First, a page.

Hallgató

It is the most significant type of song in the traditional repertoire of settled Hungarian and Slovak Roma (including those living in Bohemia): a slow protracted song. From the thematic point of view, hallgató songs belong to several areas: čorikane gil'a (songs about abandonment and poverty), žalosno gil'a (piteous laments), hareštantska giľa (bertenošika giľa) (songs about imprisonment), muľatošna giľa (drunkards' songs, connected with feasting, drinking, singing and dancing). A great majority of the texts in the specified thematic areas are sung to hallgató tunes; exceptionally, there are also quick dance melodies.

The Hungarian nóta is considered to be the historic predecessor of the song-type hallgató (Sárosi 1977). The oldest text record of a song of this type, still sung today, ("Marel o Del marel") was noted down by Kopernicky at the beginning of the 20th century. The first significant collection of transcriptions of the music was made by the Csenki brothers in Hungary, based on their field collections in the 1930’s. The oldest sound recordings only date from the end of the1950’s (the Csenki brothers in Hungary, E. Davidová in Bohemia and Slovakia). [ The music of the Roma in Hungary ]

Characteristic Features:

Songs of the hallgató type are strophic, with four-line stanzas. The number of syllables in each line of a verse of one song is fixed, but it can differ in individual songs, where there may be six, eight, or twelve syllables. Every verse has one characteristic melodic phrase, more or less clearly divided from the following phrase; a break between the second and third phrases is distinctive. The second phrase most often ends on the dominant, the concluding phrase always on the tonic, which is – as a rule – preceded by an augmented seventh sung as a grace note. The most common mode is Aeolian minor (with augmented seventh before the conclusion). The songs usually span a wide range, often with large interval jumps and elaborate chordic progressions.

Stanzas predominantly constitute the building units of the text (exceptionally the verses do), they are the carriers of the thought and mood. The order of the stanzas or their sequence is not quite fixed. The most common topics are loneliness, orphaned children, death, hunger, imprisonment, the relationship between a man and a woman or between parents and children.

A slow tempo is characteristic for the interpretation of hallgató songs, corresponding to the sad or tragic contents of the texts, and the rubato agogic style which underlines the individuality of the testimony (the performer is singing as if about his or her personal fate, regardless of the fact that the text consists of set standard phrases or even whole stanzas). The songs are sung with tremendous emotional involvement, enhanced by inserted interjections (jaj, ejde, etc.)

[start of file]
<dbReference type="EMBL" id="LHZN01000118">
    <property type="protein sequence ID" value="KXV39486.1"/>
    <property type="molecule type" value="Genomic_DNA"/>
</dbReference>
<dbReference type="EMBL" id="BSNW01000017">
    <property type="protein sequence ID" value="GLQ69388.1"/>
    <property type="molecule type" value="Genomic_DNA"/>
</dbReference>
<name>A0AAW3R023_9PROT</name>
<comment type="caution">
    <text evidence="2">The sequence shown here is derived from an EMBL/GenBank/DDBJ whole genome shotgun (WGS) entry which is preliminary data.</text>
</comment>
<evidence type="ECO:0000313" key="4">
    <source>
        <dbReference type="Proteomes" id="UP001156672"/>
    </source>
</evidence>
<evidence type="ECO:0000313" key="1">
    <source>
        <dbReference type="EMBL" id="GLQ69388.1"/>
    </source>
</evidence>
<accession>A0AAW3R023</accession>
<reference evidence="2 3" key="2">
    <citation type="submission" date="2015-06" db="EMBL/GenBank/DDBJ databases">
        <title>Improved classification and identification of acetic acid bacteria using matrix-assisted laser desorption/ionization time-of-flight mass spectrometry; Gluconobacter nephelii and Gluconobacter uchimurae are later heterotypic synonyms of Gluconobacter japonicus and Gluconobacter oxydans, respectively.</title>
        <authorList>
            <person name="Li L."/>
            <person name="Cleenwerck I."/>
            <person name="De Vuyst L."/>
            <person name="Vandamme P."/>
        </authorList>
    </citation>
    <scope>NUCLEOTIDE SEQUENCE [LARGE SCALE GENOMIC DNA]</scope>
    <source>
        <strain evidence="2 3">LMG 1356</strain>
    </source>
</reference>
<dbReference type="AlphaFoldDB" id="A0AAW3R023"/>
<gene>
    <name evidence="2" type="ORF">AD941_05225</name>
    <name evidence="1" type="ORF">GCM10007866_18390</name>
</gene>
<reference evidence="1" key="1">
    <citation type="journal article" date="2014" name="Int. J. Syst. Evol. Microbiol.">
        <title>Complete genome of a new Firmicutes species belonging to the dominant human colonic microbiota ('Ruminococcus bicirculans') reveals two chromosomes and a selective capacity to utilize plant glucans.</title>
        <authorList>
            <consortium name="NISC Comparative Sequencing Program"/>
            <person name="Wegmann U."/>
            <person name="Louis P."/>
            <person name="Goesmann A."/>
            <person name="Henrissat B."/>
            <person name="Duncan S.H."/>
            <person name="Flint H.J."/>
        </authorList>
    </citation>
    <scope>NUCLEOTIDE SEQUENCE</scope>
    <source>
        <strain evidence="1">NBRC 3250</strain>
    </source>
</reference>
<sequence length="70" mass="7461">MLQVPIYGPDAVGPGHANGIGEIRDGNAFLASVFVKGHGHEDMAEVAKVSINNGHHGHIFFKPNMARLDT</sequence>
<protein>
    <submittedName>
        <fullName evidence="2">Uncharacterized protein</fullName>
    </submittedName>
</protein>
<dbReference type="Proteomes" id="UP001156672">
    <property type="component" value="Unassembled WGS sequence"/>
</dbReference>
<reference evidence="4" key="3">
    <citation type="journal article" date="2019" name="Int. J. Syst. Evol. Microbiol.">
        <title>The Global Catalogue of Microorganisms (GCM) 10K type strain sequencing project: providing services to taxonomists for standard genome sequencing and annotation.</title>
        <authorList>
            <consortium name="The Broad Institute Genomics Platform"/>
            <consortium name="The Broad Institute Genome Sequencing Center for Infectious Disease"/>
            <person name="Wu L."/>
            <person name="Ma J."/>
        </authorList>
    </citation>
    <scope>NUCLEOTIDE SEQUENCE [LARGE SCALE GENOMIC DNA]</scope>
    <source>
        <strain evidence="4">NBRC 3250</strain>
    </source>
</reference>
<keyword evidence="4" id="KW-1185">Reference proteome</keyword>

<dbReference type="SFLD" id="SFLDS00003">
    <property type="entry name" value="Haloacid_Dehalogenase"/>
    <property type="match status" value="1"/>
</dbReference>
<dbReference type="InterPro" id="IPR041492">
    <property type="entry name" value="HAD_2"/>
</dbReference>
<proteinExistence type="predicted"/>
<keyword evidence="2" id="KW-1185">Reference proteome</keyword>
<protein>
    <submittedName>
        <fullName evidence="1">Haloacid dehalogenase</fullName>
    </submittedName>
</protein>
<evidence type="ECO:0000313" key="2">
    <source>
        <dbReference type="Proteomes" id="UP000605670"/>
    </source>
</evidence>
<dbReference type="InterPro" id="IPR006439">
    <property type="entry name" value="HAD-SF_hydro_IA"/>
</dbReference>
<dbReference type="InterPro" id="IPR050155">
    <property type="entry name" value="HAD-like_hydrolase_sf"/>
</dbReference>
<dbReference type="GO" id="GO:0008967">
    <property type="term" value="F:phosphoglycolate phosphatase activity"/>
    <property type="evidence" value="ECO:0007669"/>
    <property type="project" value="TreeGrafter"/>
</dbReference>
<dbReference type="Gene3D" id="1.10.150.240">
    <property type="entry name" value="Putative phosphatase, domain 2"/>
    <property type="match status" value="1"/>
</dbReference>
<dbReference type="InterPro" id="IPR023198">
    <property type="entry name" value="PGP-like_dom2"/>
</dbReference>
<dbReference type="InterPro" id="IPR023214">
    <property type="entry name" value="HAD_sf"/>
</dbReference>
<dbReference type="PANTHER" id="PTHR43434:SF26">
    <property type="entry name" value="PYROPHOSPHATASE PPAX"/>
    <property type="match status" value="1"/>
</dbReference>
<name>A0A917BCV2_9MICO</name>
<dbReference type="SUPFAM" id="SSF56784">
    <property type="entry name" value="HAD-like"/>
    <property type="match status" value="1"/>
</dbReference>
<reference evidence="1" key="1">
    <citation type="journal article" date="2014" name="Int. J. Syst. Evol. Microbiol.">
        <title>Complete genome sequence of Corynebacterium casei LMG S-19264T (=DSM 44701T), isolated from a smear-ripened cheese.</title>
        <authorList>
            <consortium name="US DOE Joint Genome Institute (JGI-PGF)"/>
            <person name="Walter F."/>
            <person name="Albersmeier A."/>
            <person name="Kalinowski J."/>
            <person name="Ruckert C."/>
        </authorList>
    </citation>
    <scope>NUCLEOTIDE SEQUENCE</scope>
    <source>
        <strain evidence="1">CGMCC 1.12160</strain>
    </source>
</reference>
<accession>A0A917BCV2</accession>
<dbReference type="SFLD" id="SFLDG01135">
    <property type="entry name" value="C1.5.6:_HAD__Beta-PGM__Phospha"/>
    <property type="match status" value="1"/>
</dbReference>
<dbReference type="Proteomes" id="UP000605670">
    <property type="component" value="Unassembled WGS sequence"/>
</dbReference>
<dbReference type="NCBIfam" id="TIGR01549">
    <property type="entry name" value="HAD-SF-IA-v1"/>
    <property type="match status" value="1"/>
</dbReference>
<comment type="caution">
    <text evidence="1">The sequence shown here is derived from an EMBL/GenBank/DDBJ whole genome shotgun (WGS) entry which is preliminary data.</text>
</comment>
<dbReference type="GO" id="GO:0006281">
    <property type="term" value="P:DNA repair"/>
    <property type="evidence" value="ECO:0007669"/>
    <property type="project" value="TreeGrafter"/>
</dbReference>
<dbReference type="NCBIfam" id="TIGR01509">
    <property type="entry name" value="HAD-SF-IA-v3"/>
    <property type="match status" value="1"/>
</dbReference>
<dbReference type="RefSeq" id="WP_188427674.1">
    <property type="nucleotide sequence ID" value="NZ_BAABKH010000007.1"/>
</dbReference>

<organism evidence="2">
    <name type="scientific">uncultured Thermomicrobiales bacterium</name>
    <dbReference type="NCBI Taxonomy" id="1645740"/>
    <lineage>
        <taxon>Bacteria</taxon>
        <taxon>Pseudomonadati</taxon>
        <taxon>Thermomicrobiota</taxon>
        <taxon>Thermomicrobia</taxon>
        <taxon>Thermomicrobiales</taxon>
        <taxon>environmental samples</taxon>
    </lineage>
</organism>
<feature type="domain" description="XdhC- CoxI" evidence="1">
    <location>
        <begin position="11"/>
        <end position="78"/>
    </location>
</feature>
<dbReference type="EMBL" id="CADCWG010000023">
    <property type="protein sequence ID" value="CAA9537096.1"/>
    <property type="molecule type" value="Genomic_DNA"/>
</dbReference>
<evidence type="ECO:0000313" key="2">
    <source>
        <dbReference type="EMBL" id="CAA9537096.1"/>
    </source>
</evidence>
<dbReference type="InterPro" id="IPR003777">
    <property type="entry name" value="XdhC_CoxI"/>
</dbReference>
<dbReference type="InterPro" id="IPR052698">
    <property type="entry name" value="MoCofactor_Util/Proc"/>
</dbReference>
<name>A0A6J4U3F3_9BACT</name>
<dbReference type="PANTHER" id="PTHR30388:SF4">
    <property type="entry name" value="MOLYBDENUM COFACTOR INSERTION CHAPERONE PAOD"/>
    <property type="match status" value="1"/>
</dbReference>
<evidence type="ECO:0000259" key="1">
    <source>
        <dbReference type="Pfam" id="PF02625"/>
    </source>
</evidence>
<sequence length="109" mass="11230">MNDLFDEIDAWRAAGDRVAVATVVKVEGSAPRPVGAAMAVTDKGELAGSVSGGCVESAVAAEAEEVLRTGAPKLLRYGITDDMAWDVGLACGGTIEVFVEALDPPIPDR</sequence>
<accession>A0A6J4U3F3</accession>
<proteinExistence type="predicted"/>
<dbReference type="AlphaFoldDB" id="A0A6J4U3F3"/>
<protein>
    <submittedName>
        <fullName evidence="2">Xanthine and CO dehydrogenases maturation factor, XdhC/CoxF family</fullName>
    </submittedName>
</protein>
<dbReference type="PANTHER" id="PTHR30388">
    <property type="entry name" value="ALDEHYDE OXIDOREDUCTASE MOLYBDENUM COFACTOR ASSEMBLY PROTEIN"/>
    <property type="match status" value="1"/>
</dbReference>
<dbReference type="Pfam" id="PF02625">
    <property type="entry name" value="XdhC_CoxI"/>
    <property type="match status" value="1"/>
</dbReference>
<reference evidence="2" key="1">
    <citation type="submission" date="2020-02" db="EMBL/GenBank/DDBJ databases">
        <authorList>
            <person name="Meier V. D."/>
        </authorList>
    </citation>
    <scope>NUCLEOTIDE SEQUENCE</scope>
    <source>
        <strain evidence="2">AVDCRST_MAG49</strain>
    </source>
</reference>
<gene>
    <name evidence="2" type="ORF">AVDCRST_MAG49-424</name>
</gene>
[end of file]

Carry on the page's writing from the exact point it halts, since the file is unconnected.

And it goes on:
Women have traditionally been the predominant interpreters of songs of the hallgató type. Despite the fact that solo interpretation strongly prevails, one can exceptionally meet a multi-voiced rendition; the melody is carried in the highest voice.

A certain measure of improvisation is characteristic for interpretation – in both the musical and textual parts; for a single interpreter, the improvisation (changing the melody) can vary from one stanza to the next, and from one performance to the next, and also – even more – for various interpreters. This style captures the place and function of this particular song-type in Roma culture: the invariant part of the song embodies the collective experience that is modified by an interpreter in his or her own musical-textual expression.

Thanks to this existential connection with life, new text variants of the hallgató song-type appear even today; they reflect the realities of life in recent decades (the migration of the Slovak Roma to Bohemia, their work in the Ostrava mines, the social situation, etc.). [Cinka Panna / Pista Dankó]

References

Davidová, Eva / Žižka, Jan (1991) A letelepedett cigányság népzenéje Csehszlovákiában (= Európai cigánx népzene / Gypsy folk music of Europe 2). Budapest.
Holý, Dušan / Nečas, Ctibor (1993) Žalující píseň. Strážnice.
Sárosi, Bálint (1977) Zigeunermusik. Zürich / Freiburg i. Br.
Víg, Rudolf (1974) Gypsy Folk Songs from the Béla Bartok and Zoltán Kodály Collections. In: Studia Musicologica Academiae Scientiarum Hungaricae 16, pp. 89–131.

Sound Recordings

Bari, Karoly (ed.) (1996) Anthology of Gypsy Folk Songs I-IV. Hungary and Romania (4 CDs with Booklet), Budapest (EMI Quintana QUI 903095).
Bari, Karoly (ed.) (1999) Gypsy Folklore I-X: Hungary and Romania. Collected by Károly Bari (10 CDs with Booklet [English, Romani]), Budapest (Private Publishing).
Davidová, Eva / Gelnar, Jaromir (eds.) (1971) Romane giľa. Antologie autentického cikánského písňového folklóru (LP), Praha (Supraphon).
Víg, Rudolf (ed.) (1976) Gypsy Folk Songs from Hungary (CD). Budapest (Hungaroton HCD 18028-29).
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